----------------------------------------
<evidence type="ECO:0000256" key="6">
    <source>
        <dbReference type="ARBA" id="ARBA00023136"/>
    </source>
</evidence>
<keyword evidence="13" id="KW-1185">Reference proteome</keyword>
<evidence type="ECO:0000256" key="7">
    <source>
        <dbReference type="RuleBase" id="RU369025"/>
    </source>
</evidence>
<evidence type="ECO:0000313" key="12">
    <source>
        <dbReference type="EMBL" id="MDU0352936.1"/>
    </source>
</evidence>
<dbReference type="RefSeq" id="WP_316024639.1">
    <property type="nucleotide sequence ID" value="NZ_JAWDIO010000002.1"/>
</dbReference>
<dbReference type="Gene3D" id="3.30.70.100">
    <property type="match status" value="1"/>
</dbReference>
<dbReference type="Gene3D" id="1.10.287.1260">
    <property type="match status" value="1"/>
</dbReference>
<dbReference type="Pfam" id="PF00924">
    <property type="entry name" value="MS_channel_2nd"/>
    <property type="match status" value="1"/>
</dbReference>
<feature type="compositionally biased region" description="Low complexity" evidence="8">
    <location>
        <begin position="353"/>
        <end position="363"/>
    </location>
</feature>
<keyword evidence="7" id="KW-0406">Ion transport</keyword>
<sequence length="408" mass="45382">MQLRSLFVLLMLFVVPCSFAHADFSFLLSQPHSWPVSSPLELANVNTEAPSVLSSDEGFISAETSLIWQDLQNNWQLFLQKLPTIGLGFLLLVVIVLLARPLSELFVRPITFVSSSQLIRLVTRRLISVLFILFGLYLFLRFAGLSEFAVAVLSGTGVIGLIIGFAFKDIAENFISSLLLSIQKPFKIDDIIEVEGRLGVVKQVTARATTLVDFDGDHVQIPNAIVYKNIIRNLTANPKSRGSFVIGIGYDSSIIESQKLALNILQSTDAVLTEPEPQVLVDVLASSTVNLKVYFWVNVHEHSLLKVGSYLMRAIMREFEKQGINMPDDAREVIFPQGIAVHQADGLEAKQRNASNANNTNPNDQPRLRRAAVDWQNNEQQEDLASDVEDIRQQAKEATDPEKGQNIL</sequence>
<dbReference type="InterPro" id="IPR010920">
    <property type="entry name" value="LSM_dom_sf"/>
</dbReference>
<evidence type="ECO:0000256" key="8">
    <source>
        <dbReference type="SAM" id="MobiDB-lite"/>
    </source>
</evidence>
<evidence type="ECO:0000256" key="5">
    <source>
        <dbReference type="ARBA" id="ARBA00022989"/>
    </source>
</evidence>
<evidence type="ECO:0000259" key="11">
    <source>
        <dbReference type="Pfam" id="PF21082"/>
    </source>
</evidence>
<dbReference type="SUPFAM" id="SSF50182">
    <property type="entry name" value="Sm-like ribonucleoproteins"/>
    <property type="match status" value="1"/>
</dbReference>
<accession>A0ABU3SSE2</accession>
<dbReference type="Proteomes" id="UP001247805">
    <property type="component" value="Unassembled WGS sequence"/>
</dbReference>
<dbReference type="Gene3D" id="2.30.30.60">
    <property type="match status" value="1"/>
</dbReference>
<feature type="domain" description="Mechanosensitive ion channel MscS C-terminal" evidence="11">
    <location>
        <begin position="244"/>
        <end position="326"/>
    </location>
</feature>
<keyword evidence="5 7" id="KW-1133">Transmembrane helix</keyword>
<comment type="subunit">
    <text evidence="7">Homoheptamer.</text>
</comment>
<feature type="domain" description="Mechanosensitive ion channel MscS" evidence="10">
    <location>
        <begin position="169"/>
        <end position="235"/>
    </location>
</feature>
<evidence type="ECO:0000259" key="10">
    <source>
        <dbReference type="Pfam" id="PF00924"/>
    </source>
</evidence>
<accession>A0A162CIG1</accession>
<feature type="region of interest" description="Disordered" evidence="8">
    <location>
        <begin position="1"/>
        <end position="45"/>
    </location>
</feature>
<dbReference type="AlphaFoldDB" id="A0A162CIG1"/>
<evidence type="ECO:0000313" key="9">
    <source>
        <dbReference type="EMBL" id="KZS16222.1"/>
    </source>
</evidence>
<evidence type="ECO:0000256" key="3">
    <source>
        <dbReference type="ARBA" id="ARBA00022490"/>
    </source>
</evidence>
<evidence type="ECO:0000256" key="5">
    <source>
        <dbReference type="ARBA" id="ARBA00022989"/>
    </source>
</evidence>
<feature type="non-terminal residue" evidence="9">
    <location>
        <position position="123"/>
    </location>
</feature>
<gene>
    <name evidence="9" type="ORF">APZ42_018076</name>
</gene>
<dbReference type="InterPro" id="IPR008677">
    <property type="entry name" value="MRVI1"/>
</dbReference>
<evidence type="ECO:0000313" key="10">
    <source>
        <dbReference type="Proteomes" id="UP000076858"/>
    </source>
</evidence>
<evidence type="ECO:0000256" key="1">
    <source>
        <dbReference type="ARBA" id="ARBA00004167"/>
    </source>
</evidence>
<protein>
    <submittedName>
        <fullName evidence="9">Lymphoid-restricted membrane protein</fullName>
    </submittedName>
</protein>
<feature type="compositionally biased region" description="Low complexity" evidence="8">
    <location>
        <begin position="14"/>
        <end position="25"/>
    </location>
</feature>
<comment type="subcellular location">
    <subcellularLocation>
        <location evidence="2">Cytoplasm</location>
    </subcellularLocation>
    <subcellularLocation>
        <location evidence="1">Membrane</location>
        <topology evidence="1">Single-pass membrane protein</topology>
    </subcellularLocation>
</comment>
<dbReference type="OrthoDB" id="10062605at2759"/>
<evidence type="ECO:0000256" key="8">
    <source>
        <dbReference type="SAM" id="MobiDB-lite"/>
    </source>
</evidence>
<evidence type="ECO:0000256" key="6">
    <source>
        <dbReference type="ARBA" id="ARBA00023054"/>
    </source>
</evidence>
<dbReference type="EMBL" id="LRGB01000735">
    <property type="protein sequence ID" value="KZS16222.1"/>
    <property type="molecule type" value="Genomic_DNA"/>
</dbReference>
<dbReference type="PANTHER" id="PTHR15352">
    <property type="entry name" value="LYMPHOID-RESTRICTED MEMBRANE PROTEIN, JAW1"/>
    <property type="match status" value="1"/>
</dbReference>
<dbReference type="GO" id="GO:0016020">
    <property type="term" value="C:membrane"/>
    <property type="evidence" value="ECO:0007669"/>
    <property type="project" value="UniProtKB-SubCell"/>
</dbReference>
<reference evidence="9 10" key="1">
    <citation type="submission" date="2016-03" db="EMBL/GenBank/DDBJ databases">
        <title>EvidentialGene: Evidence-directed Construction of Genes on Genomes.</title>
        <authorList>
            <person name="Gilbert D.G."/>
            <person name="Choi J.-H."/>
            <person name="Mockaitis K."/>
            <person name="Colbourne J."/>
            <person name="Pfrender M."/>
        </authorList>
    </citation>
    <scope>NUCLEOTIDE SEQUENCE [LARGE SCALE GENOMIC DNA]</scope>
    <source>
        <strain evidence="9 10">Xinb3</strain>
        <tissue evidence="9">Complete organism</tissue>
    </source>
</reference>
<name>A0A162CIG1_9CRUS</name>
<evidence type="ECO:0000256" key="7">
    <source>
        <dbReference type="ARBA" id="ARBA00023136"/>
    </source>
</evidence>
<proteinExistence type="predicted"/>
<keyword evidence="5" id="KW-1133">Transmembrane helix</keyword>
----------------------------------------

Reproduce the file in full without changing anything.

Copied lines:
<evidence type="ECO:0000256" key="6">
    <source>
        <dbReference type="ARBA" id="ARBA00023136"/>
    </source>
</evidence>
<keyword evidence="13" id="KW-1185">Reference proteome</keyword>
<evidence type="ECO:0000256" key="7">
    <source>
        <dbReference type="RuleBase" id="RU369025"/>
    </source>
</evidence>
<evidence type="ECO:0000313" key="12">
    <source>
        <dbReference type="EMBL" id="MDU0352936.1"/>
    </source>
</evidence>
<dbReference type="RefSeq" id="WP_316024639.1">
    <property type="nucleotide sequence ID" value="NZ_JAWDIO010000002.1"/>
</dbReference>
<dbReference type="Gene3D" id="3.30.70.100">
    <property type="match status" value="1"/>
</dbReference>
<dbReference type="Gene3D" id="1.10.287.1260">
    <property type="match status" value="1"/>
</dbReference>
<dbReference type="Pfam" id="PF00924">
    <property type="entry name" value="MS_channel_2nd"/>
    <property type="match status" value="1"/>
</dbReference>
<feature type="compositionally biased region" description="Low complexity" evidence="8">
    <location>
        <begin position="353"/>
        <end position="363"/>
    </location>
</feature>
<keyword evidence="7" id="KW-0406">Ion transport</keyword>
<sequence length="408" mass="45382">MQLRSLFVLLMLFVVPCSFAHADFSFLLSQPHSWPVSSPLELANVNTEAPSVLSSDEGFISAETSLIWQDLQNNWQLFLQKLPTIGLGFLLLVVIVLLARPLSELFVRPITFVSSSQLIRLVTRRLISVLFILFGLYLFLRFAGLSEFAVAVLSGTGVIGLIIGFAFKDIAENFISSLLLSIQKPFKIDDIIEVEGRLGVVKQVTARATTLVDFDGDHVQIPNAIVYKNIIRNLTANPKSRGSFVIGIGYDSSIIESQKLALNILQSTDAVLTEPEPQVLVDVLASSTVNLKVYFWVNVHEHSLLKVGSYLMRAIMREFEKQGINMPDDAREVIFPQGIAVHQADGLEAKQRNASNANNTNPNDQPRLRRAAVDWQNNEQQEDLASDVEDIRQQAKEATDPEKGQNIL</sequence>
<dbReference type="InterPro" id="IPR010920">
    <property type="entry name" value="LSM_dom_sf"/>
</dbReference>
<evidence type="ECO:0000256" key="8">
    <source>
        <dbReference type="SAM" id="MobiDB-lite"/>
    </source>
</evidence>
<evidence type="ECO:0000256" key="5">
    <source>
        <dbReference type="ARBA" id="ARBA00022989"/>
    </source>
</evidence>
<evidence type="ECO:0000259" key="11">
    <source>
        <dbReference type="Pfam" id="PF21082"/>
    </source>
</evidence>
<dbReference type="SUPFAM" id="SSF50182">
    <property type="entry name" value="Sm-like ribonucleoproteins"/>
    <property type="match status" value="1"/>
</dbReference>
<accession>A0ABU3SSE2</accession>
<dbReference type="Proteomes" id="UP001247805">
    <property type="component" value="Unassembled WGS sequence"/>
</dbReference>
<dbReference type="Gene3D" id="2.30.30.60">
    <property type="match status" value="1"/>
</dbReference>
<feature type="domain" description="Mechanosensitive ion channel MscS C-terminal" evidence="11">
    <location>
        <begin position="244"/>
        <end position="326"/>
    </location>
</feature>
<keyword evidence="5 7" id="KW-1133">Transmembrane helix</keyword>
<comment type="subunit">
    <text evidence="7">Homoheptamer.</text>
</comment>
<feature type="domain" description="Mechanosensitive ion channel MscS" evidence="10">
    <location>
        <begin position="169"/>
        <end position="235"/>
    </location>
</feature>
<evidence type="ECO:0000259" key="10">
    <source>
        <dbReference type="Pfam" id="PF00924"/>
    </source>
</evidence>
<accession>A0A162CIG1</accession>
<feature type="region of interest" description="Disordered" evidence="8">
    <location>
        <begin position="1"/>
        <end position="45"/>
    </location>
</feature>
<dbReference type="AlphaFoldDB" id="A0A162CIG1"/>
<evidence type="ECO:0000313" key="9">
    <source>
        <dbReference type="EMBL" id="KZS16222.1"/>
    </source>
</evidence>
<evidence type="ECO:0000256" key="3">
    <source>
        <dbReference type="ARBA" id="ARBA00022490"/>
    </source>
</evidence>
<evidence type="ECO:0000256" key="5">
    <source>
        <dbReference type="ARBA" id="ARBA00022989"/>
    </source>
</evidence>
<feature type="non-terminal residue" evidence="9">
    <location>
        <position position="123"/>
    </location>
</feature>
<gene>
    <name evidence="9" type="ORF">APZ42_018076</name>
</gene>
<dbReference type="InterPro" id="IPR008677">
    <property type="entry name" value="MRVI1"/>
</dbReference>
<evidence type="ECO:0000313" key="10">
    <source>
        <dbReference type="Proteomes" id="UP000076858"/>
    </source>
</evidence>
<evidence type="ECO:0000256" key="1">
    <source>
        <dbReference type="ARBA" id="ARBA00004167"/>
    </source>
</evidence>
<protein>
    <submittedName>
        <fullName evidence="9">Lymphoid-restricted membrane protein</fullName>
    </submittedName>
</protein>
<feature type="compositionally biased region" description="Low complexity" evidence="8">
    <location>
        <begin position="14"/>
        <end position="25"/>
    </location>
</feature>
<comment type="subcellular location">
    <subcellularLocation>
        <location evidence="2">Cytoplasm</location>
    </subcellularLocation>
    <subcellularLocation>
        <location evidence="1">Membrane</location>
        <topology evidence="1">Single-pass membrane protein</topology>
    </subcellularLocation>
</comment>
<dbReference type="OrthoDB" id="10062605at2759"/>
<evidence type="ECO:0000256" key="8">
    <source>
        <dbReference type="SAM" id="MobiDB-lite"/>
    </source>
</evidence>
<evidence type="ECO:0000256" key="6">
    <source>
        <dbReference type="ARBA" id="ARBA00023054"/>
    </source>
</evidence>
<dbReference type="EMBL" id="LRGB01000735">
    <property type="protein sequence ID" value="KZS16222.1"/>
    <property type="molecule type" value="Genomic_DNA"/>
</dbReference>
<dbReference type="PANTHER" id="PTHR15352">
    <property type="entry name" value="LYMPHOID-RESTRICTED MEMBRANE PROTEIN, JAW1"/>
    <property type="match status" value="1"/>
</dbReference>
<dbReference type="GO" id="GO:0016020">
    <property type="term" value="C:membrane"/>
    <property type="evidence" value="ECO:0007669"/>
    <property type="project" value="UniProtKB-SubCell"/>
</dbReference>
<reference evidence="9 10" key="1">
    <citation type="submission" date="2016-03" db="EMBL/GenBank/DDBJ databases">
        <title>EvidentialGene: Evidence-directed Construction of Genes on Genomes.</title>
        <authorList>
            <person name="Gilbert D.G."/>
            <person name="Choi J.-H."/>
            <person name="Mockaitis K."/>
            <person name="Colbourne J."/>
            <person name="Pfrender M."/>
        </authorList>
    </citation>
    <scope>NUCLEOTIDE SEQUENCE [LARGE SCALE GENOMIC DNA]</scope>
    <source>
        <strain evidence="9 10">Xinb3</strain>
        <tissue evidence="9">Complete organism</tissue>
    </source>
</reference>
<name>A0A162CIG1_9CRUS</name>
<evidence type="ECO:0000256" key="7">
    <source>
        <dbReference type="ARBA" id="ARBA00023136"/>
    </source>
</evidence>
<proteinExistence type="predicted"/>
<keyword evidence="5" id="KW-1133">Transmembrane helix</keyword>